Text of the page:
This machine-tool and fitting shop is supplied with numerous machines, which give it quite the appearance of a small engineering establishment. Among them is a wheel-grinding machine by Messrs. Miller and Company, Edinburgh, for removing flats from wheels ; a wheel-boring machine by the Nilus Tool Company, Ohio; and a wheel press for pressing the wheels on to the axles. There are also planing, shaping, and slotting machines, lathes, drills, etc. The whole of these are driven by two International Com­pany's motors of 20 h.p. each.

Another large department is the saw-mill where the car bodies are manufactured and repairs of existing car bodies are carried on. This shop contains a good assortment of modern wood-working machines by which planks and spars can be rapidly reduced to the various parts required in the construction of the body of a car. Among the tools employed are two circular saws, two band saws, planing, moulding, morti­cing, and tenoning machines, lathes, and boring machines. The timber, after passing through the necessary operations, is sent on to the car building and repairing shop. A type of dry seat, designed by Mr. Ferguson, the rolling-stock superintendent, and extensively used on the cars, is turned out in the saw-mill. The principle is the same as that of the well-known seat com­posed of a number of narrow slats on edge with rounded faces and spaces between them. The Glasgow seat presents the same series of rounded narrow faces, but it is cut out of one piece of wood. Deep grooves are cut so as to leave the rounded faces. The bottoms of these grooves form a series of short inclined planes, meeting in couples, and at the lowest points holes are drilled right through. Thus the rain-water runs along the grooves and drops through the holes. Abundant space is given for the building up of car bodies, and for repairing them. The latter is the principal work going on at present, as all the cars required in the meantime have been built. The main repairing shop, which is over 700 feet long, is arranged at one end for conveniently, rapidly, and continuously carrying on the inspec­tion of cars. Sixteen cars a day are passed through. At the other end the annual overhaul takes place. So many cars are taken in at the beginning of a week, the bodies are taken off the trucks, the latter are dismantled, the springs are examined  and set up if  necessary, the  brake gear is gone over and new parts are added if necessary, and the trucks are painted. The motors are cleaned out, and their insulation examined, and the parts are assembled again. In the second week the cars go into the paint shop where they are touched up. At the begin­ning of the third week they come out and stand for a few days to allow the varnish to set thoroughly before they go back to their depots. This process goes on continually, as many cars being handled per week as enables the whole stock to be got over once a year.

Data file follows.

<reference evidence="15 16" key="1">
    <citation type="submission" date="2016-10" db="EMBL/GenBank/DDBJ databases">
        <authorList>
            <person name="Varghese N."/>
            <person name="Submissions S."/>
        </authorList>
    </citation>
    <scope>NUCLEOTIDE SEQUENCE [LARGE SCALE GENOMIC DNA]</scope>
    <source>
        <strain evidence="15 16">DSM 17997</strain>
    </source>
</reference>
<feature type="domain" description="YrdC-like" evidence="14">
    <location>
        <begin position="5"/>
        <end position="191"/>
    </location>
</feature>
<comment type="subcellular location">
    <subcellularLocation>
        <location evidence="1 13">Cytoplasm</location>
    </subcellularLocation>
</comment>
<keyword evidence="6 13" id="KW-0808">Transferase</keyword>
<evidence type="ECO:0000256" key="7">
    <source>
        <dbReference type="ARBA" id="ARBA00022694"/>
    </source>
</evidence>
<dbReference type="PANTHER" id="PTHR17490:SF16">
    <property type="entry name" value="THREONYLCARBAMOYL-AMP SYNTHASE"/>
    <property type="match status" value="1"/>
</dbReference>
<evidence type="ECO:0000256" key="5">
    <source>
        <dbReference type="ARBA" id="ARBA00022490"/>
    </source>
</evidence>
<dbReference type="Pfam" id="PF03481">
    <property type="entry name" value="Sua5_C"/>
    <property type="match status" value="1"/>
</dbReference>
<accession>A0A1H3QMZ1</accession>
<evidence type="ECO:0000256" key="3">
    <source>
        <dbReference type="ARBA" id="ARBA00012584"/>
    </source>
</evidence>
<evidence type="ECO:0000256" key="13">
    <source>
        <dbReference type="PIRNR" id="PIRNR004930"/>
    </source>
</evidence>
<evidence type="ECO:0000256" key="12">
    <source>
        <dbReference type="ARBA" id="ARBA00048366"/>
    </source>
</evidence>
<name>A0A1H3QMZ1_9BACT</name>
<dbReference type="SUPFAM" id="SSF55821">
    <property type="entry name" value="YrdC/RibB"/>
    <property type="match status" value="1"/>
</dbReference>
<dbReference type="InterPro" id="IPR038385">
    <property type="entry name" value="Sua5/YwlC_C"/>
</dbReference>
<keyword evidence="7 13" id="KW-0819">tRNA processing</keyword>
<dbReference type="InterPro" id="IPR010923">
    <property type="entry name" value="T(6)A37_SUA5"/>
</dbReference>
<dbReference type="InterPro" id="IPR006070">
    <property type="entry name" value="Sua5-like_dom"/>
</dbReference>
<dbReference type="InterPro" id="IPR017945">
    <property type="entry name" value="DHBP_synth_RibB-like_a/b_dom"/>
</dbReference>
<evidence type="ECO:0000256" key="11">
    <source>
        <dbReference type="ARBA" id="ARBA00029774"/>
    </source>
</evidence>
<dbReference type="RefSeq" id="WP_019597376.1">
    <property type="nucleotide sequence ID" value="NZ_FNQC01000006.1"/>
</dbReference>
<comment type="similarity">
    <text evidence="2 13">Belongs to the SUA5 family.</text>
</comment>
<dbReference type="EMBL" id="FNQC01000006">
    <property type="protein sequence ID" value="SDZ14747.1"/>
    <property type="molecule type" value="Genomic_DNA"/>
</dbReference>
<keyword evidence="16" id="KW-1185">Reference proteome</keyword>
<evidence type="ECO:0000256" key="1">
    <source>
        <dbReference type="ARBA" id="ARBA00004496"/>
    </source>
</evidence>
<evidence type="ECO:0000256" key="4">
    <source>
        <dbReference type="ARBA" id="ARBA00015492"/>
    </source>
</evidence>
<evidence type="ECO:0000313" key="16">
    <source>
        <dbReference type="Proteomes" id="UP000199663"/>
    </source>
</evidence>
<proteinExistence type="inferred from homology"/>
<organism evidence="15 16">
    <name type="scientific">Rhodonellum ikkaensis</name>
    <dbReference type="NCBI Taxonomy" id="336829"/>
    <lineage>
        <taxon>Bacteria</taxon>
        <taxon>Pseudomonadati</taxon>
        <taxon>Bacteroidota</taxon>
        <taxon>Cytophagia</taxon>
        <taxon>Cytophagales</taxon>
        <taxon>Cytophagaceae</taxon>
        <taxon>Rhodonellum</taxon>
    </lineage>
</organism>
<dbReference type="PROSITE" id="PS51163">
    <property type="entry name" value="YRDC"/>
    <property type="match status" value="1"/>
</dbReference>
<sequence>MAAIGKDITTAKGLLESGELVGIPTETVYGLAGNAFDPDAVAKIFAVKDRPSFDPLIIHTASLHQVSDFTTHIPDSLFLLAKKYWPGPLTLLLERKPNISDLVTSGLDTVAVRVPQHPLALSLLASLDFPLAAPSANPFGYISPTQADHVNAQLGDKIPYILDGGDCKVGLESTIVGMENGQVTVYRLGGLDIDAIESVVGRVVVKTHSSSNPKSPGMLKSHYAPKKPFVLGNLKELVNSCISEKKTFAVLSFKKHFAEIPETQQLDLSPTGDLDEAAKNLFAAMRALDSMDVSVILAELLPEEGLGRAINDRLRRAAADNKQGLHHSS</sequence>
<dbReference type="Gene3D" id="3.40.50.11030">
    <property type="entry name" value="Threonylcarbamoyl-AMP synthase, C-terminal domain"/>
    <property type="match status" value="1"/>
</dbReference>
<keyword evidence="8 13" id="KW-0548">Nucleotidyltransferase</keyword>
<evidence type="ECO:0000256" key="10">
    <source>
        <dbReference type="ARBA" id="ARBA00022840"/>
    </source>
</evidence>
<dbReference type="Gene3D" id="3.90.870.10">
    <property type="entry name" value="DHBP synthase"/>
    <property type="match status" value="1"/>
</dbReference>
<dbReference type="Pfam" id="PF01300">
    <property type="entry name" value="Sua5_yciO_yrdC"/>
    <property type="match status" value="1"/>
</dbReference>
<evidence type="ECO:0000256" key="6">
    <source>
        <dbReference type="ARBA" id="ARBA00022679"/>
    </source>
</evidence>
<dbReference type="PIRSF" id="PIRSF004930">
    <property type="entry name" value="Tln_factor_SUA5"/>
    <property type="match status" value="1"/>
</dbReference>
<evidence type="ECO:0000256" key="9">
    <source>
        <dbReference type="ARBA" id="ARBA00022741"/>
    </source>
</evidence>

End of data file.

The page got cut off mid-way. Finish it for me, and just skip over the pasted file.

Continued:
This department is equipped with two 15-ton overhead travelling cranes, either of which can easily lift a car and swing it as desired. A small traverser is used for shifting cars from one line of rails to another. An ingenious arrangement, designed by Mr. Pollock, the foreman electrician, is in use for moving the cars on the rails. Trolley wires are not employed, but a flexible cable is led from the crane conductors. This cable terminates in a steel collar, which when required is hooked round the trolley wheel of a car. The car can then be driven from the controller, as the current comes from the crane conductor through the flexible cable to the trolley, and so on to the motors. One of the former stables is used as a shop for re-winding and repairing motors. Here a baking oven heated by gas has been installed for drying out the windings of the motors. Another department is devoted to brass repairs of the electric equipment. Here also is to be found a brass foundry where trolley wheels and heads and white-metal bushes for journals are produced. The paint shop is a large apartment heated by steam pipes. The paints are made up on the premises, and both paints and varnishes require to be of a special nature in order to ensure rapid drying. The lettering is done in aluminium transfers ; silver transfers would not stand because there is so much sulphur in the atmosphere of Glasgow. The whole of the buildings are protected by Grinnell sprinklers. The works have for some time been under the superintendence of Mr. John Whitelaw, who, however, has just gone to Edinburgh to carry on engineering on his own account.